Writers Do it One Word at a Time

No good book is ever too long. No bad book is ever too short.


Hemingway rewrote the last page of For Whom the Bell Tolls 39 times. When someone asked him what the problem was, he replied: “Getting the words right.”

The book that tells how to do this most concisely and that most affects my writing is The Elements of Style by William Strunk and E.B. White, Jr.  The rule on composition that guides my writing is number six: “Omit needless words.”  This is the ultimate rule of writing, because if you eliminate needless words, the only words you have left are those you do need.

As powerful as it is brief, this rule is a testament to the power of less. Your time-starved readers, online and off,  make being relentlessly rigorous about your prose more imperative than ever. It means that:

  • Form is as important as content.
  • Every word you write must justify your readers’ most precious asset: their time.

This timeless, universal rule challenges you to make your writing impeccable. It doesn’t mean that what you write has to be short, only that you must serve your readers well or you’ll lose them faster than ever.

You also have to make your work a pleasure to read by ornamenting it with grace notes—warmth, passion, life, humor, inspiration, and stories that help you achieve your literary goals. The more people you want to reach, the simpler and more enjoyable your prose must be.

Every word you write must pull its own weight both in communicating your message and strengthening its impact.   It’s a disservice to your idea and your readers to present  your work before it is ready.

Agents and editors read for a living. They can tell from the first sentence whether someone can write. The first weak word or idea will make their editorial antennae quiver. If it’s not too serious, they’ll keep reading but with an uneasy, usually justified, dread that enough transgressions will follow to justify a rejection.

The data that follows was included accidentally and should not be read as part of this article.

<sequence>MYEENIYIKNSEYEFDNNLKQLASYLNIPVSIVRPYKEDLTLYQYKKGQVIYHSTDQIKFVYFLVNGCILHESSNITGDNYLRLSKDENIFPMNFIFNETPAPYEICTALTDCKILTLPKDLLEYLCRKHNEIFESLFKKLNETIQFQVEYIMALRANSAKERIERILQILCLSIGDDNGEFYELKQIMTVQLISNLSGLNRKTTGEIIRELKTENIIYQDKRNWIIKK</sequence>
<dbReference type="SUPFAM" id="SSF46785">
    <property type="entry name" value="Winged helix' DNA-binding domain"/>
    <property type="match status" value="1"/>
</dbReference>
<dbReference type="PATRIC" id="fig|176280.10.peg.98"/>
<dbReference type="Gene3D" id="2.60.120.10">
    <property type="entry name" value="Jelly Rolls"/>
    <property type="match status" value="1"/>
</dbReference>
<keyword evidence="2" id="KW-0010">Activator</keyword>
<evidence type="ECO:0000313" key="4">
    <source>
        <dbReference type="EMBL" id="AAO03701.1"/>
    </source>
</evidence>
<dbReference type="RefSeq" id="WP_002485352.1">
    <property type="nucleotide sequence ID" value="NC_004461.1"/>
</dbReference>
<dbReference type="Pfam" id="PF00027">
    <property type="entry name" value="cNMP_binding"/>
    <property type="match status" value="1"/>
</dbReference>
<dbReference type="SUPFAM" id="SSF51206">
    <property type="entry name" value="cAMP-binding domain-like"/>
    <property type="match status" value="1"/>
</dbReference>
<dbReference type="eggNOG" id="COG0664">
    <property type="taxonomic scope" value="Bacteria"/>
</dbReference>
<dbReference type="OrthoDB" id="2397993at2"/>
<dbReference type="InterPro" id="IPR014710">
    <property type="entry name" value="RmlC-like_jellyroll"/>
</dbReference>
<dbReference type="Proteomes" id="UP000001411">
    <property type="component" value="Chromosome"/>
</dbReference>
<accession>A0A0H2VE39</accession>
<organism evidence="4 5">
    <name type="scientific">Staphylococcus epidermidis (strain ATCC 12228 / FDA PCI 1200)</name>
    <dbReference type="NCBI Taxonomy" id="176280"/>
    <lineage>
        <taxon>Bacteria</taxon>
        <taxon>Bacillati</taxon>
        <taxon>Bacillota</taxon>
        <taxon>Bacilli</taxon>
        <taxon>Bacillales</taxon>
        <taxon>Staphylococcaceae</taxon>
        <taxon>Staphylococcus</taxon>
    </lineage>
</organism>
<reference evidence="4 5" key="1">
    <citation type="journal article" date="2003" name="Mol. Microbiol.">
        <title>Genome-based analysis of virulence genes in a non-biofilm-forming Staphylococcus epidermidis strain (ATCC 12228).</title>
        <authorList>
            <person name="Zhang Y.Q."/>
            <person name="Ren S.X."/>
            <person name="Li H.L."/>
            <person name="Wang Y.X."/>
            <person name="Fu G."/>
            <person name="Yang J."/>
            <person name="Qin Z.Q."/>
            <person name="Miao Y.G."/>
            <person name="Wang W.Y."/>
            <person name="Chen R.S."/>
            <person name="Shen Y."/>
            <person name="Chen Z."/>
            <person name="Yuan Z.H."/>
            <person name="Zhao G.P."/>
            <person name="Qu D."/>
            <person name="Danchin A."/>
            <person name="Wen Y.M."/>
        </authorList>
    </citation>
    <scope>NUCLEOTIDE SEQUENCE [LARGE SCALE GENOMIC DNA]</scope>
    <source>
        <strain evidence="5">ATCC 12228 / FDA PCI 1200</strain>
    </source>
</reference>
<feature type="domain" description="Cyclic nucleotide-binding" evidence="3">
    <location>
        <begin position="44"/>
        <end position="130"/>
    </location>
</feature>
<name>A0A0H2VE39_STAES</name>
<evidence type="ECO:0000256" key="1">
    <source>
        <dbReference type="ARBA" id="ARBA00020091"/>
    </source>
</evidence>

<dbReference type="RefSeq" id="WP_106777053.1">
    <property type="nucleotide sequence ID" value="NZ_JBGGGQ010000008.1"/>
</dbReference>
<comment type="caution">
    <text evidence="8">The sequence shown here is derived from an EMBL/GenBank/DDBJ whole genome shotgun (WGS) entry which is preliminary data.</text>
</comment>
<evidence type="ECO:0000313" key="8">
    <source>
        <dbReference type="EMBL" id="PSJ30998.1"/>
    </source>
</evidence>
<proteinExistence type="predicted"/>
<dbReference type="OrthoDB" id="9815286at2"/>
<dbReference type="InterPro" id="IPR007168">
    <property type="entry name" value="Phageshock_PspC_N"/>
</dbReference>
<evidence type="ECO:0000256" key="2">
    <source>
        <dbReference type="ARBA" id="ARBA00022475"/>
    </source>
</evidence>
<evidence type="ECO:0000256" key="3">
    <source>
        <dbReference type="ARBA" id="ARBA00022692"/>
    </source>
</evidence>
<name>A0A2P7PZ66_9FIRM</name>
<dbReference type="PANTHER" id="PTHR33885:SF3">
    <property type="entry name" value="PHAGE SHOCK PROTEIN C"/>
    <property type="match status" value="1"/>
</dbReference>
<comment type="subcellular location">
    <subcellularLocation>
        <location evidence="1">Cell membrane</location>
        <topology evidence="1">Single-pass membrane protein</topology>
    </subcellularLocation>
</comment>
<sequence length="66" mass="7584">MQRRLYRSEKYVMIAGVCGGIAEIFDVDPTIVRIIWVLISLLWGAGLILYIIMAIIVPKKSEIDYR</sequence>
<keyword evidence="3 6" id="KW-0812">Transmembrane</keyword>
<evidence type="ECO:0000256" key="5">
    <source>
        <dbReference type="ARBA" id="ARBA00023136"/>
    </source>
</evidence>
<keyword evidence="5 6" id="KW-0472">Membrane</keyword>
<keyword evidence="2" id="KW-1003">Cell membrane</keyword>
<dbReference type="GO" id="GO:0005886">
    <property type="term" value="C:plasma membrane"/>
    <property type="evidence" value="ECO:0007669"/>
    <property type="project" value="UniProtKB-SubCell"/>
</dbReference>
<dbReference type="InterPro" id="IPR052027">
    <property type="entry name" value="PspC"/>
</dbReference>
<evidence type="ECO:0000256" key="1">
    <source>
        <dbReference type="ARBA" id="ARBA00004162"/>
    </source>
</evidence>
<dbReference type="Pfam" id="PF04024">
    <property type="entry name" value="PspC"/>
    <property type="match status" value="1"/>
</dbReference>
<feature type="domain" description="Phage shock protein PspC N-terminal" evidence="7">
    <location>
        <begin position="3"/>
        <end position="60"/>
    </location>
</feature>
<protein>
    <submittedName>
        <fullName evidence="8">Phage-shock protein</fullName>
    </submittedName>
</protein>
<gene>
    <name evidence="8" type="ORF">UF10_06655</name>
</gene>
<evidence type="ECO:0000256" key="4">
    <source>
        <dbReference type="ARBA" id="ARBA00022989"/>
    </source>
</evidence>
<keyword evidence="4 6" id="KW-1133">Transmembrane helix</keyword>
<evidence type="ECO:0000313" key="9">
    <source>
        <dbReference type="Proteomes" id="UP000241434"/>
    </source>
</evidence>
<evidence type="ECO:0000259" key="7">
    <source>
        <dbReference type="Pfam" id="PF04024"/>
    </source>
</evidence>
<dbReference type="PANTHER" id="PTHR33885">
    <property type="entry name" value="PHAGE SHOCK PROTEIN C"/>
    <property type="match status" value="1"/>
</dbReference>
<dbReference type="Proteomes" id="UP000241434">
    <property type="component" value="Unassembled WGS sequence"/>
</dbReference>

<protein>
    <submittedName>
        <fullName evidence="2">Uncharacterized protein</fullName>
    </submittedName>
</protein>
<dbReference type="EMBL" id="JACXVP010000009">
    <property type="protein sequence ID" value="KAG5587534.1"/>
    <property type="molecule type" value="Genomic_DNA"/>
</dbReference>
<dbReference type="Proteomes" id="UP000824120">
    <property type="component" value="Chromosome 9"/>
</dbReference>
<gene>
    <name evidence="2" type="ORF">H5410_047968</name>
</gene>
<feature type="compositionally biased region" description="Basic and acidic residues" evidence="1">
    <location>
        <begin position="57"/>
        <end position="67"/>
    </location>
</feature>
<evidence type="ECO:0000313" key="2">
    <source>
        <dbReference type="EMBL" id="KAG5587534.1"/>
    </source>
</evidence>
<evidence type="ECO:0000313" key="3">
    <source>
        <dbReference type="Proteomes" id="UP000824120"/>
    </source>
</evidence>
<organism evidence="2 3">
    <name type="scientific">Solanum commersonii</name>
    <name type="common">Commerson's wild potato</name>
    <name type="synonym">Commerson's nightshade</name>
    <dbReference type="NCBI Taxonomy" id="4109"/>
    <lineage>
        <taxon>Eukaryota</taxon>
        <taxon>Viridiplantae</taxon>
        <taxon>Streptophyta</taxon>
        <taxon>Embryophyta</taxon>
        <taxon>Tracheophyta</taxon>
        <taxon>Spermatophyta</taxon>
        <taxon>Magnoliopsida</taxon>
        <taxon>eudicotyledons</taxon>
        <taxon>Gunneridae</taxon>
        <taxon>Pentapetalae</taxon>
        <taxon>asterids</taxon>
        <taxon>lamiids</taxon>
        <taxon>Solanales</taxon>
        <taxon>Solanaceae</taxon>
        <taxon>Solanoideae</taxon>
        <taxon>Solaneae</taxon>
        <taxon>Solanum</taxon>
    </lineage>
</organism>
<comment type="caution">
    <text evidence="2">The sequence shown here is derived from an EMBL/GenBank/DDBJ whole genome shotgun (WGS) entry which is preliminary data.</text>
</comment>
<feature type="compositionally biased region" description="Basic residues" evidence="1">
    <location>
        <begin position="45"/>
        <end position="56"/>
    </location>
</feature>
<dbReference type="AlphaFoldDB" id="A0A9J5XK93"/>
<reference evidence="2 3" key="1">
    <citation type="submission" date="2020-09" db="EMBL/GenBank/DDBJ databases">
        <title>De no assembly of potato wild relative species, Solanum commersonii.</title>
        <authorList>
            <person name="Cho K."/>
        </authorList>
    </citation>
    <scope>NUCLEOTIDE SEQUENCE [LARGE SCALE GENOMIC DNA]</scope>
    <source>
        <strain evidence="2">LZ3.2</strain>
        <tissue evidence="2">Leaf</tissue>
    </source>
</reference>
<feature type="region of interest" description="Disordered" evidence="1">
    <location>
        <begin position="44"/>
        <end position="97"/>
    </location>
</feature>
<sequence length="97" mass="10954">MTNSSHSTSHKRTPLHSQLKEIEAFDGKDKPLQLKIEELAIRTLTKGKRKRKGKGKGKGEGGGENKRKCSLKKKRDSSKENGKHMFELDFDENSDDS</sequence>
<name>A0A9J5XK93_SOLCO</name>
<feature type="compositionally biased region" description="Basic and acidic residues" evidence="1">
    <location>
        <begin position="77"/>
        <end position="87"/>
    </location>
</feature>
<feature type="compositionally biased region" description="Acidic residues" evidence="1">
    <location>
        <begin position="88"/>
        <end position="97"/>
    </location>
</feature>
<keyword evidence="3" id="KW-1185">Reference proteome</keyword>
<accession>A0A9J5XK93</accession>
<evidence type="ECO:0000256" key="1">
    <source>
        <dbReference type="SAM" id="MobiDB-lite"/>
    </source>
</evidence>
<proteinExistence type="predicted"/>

Michelangelo believed that his statues were waiting for him inside blocks of marble waiting for him to chip away at until he liberated them. The idea for your book is a block of marble inside of which the best embodiment of your idea is waiting for you to bring it to life. So keep chipping away at your idea until it becomes the reality you want it to be. Only your last draft counts.

Comments and questions welcome.


4 Responses to Writers Do it One Word at a Time

    • Writers are too close to their work to judge it objectively. Join or start a critique group, online or off, that gets together to give each other feedback on their work. Also find potential book buyers, people who know writing and the kind of novel you’re writing, and published novelists. Try to find a devil’s advocate who can combine truth with charity and spot everything that can be improved or removed and show you how to do it. A pricey possibility: a freelance editor who’s worked on books like yours that have been published by houses to which you’d like to sell your book. Good luck!

    • Many thanks for responding. Best of luck with your writing.

  1. Amber says:

    I understand what Hemingway meant. I’m writing a novel and I keep revising it to the point where my eyes are starting to cross.

    I believe I made the mistake of sending out my work before it was ready. After several form rejections I decided I ought to take another look at my novel. I’m glad I did. I realized it wasn’t flowing as well as it ought to. I should be finished going through it in a few weeks and then I plan on submitting to agents again. I refuse to give up. I can do this.

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